Published November 5, 2016
Last month, during the final presidential debate, Hillary Clinton did the parents of sick and dying children a terrible disservice: “I have met with women who toward the end of their pregnancy, get the worst news one could get, that their health is in jeopardy if they continue to carry to term or that something terrible has happened or just been discovered about the pregnancy,” she said. “I do not think the United States government should be stepping in and making those most personal of decisions.”
Perhaps no other exchange that evening stirred as much passion — not to mention articles, testimonials, and a virtual Facebook and Twitter firestorm — than did Clinton’s defense of late-term abortion and Donald Trump’s subsequent graphic characterization of it.
Women who had undergone late-term abortion procedures immediately took to social media, insisting that their unborn children had not been “ripped from” them, as Trump stated in his exchange with Clinton. And a number of obstetricians specializing in maternal-fetal medicine (the doctors caring for women pregnant with the most vulnerable or sick children) wrote persuasive rebuttals, stating that late-term abortions were simply not the “medical necessity” Clinton claimed they were.
Between the strong voices on either end of these poles, however, is a quiet and thoughtful one that went virtually unheard: that of families who had embraced their dying children, and given life to others, by choosing perinatal hospice and infant-organ donation over abortion.
When Jeannie Wallace French was six months into her pregnancy with twins, a boy and a girl, she was told that her daughter, Mary Bernadette, was not developing “as expected.”
Baby Mary was suffering from an occipital encephalocele, a severe form of spina bifida. At a minimum, she would need immediate brain surgery, likely resulting in the loss of brain matter essential for her normal functioning. Doctors recommended “selective reduction” — a process by which an overdose of digoxin injected into Mary’s heart would cause immediate cardiac arrest and subsequent death. This procedure, French-family physicians counseled, would also help to ensure that Mary’s healthy twin brother would be delivered safely.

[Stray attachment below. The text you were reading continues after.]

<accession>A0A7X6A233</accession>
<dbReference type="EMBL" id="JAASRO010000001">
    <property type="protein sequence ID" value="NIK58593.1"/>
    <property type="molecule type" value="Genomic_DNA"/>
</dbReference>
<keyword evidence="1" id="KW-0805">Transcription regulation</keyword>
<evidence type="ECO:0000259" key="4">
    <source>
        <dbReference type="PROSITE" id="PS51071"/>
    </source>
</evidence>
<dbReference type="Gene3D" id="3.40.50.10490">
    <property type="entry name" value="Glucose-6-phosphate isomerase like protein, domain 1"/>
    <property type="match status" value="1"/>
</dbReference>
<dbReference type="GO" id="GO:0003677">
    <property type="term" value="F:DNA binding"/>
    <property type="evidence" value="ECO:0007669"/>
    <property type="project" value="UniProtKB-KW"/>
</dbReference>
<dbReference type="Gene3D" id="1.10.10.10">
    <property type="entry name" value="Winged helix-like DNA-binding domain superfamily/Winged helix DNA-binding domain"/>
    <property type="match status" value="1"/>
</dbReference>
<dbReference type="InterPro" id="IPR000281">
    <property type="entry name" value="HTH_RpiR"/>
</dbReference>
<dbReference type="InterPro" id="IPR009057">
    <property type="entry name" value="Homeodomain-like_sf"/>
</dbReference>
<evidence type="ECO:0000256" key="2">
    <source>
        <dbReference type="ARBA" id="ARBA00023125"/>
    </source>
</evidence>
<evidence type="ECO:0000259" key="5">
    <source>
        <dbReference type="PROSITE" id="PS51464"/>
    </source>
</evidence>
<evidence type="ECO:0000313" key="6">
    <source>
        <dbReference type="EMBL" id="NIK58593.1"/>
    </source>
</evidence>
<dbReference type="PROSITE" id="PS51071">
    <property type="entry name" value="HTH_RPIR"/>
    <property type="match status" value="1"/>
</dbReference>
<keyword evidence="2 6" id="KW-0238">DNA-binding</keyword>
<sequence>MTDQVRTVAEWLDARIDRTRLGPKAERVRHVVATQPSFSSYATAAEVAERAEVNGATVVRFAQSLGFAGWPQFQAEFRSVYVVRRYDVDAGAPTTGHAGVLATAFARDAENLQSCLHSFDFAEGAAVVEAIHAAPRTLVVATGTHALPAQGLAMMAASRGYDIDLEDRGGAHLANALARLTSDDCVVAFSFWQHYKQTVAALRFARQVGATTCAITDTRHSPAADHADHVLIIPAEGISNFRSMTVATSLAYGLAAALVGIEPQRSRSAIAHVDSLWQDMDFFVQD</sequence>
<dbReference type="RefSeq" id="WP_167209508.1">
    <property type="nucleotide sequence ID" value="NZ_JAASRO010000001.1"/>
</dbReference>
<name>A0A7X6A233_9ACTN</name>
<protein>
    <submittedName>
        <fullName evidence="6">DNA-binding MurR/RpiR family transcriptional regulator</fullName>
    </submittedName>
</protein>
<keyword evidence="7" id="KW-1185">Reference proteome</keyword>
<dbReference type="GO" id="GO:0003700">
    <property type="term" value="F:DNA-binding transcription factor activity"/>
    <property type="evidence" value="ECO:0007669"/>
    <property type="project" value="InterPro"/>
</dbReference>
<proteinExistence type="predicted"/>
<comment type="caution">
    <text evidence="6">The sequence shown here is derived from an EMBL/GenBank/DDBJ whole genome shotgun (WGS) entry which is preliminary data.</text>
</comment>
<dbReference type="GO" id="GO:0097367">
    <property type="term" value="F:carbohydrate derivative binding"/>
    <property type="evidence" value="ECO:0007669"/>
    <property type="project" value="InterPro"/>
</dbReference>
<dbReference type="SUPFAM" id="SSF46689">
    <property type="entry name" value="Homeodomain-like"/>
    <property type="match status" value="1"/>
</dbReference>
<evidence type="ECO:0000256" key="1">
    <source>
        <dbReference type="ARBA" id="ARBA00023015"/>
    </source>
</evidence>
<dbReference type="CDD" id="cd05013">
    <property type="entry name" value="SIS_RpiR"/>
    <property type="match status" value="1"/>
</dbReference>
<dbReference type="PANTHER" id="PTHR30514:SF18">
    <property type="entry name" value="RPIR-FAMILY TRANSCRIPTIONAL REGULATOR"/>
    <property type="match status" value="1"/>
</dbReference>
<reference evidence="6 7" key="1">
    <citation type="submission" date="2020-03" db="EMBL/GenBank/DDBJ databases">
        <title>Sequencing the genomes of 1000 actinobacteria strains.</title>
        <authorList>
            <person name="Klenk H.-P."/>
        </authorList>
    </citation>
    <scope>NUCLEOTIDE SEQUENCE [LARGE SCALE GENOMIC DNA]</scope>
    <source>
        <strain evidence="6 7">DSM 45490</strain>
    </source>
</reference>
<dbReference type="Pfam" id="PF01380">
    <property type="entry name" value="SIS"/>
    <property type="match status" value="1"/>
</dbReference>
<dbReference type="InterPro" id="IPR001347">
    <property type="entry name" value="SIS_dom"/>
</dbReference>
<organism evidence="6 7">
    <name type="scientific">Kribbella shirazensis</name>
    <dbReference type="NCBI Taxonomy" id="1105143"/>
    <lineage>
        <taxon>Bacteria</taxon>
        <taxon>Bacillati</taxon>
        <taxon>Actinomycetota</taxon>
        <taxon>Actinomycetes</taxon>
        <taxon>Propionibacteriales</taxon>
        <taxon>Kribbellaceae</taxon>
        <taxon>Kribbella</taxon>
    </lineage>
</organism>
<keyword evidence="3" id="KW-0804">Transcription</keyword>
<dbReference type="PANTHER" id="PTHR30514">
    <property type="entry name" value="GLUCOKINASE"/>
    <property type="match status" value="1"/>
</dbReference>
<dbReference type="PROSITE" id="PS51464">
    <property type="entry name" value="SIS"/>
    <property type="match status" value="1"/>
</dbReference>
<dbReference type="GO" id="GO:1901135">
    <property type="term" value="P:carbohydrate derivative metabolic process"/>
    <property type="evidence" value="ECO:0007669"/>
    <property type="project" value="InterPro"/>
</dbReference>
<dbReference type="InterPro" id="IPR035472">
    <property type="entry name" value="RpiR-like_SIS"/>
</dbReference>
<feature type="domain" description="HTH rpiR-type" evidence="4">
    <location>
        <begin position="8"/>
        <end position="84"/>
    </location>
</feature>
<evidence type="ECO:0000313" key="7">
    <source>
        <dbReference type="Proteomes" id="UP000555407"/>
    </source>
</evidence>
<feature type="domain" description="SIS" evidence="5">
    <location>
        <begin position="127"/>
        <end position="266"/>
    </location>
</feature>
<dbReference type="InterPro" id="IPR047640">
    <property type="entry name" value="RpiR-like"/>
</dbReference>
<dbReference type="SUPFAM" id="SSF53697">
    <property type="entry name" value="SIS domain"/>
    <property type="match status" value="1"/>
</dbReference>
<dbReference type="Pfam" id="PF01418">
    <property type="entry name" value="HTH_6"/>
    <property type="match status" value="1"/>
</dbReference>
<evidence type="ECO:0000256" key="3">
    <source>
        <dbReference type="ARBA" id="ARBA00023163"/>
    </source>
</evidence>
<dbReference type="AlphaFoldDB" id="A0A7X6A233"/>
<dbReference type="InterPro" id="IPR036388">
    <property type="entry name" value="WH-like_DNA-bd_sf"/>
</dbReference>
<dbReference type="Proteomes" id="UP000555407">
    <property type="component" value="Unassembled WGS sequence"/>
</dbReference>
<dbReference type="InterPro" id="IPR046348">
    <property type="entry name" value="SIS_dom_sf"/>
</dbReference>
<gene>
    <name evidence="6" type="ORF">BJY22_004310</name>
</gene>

At the time, Jeannie French and her husband, Paul, had never heard of perinatal hospice. But the death of an infant in their neighborhood made them aware that there might be a different ending to Mary Bernadette’s life. At the funeral, they learned that the baby boy, Patrick, had died because he was in need of a heart valve. Seventh on a list of waiting infant recipients in the Chicago area, time ran out on him. “The tissue he needed didn’t arrive in time,” French recalled. “Patrick died while waiting for it.”
Suddenly sensitized to the circumstances of losing Patrick, she contacted the Regional Organ Bank of Illinois and explained that she was pregnant with a baby who would likely not live long after birth. She was told that organs from infants who underwent abortion procedures, including the digoxin injection recommended for her daughter, were too “traumatized” to be used for transplants. Moreover, to be registered as an organ donor, an infant donor must reach a minimum size, about six pounds. Jeannie and her husband also learned that most parents who receive a terminal diagnosis for their child are pressured or encouraged to abort and that, as a result, infant organs were often not readily available for critically ill babies who might have survived given a transplant.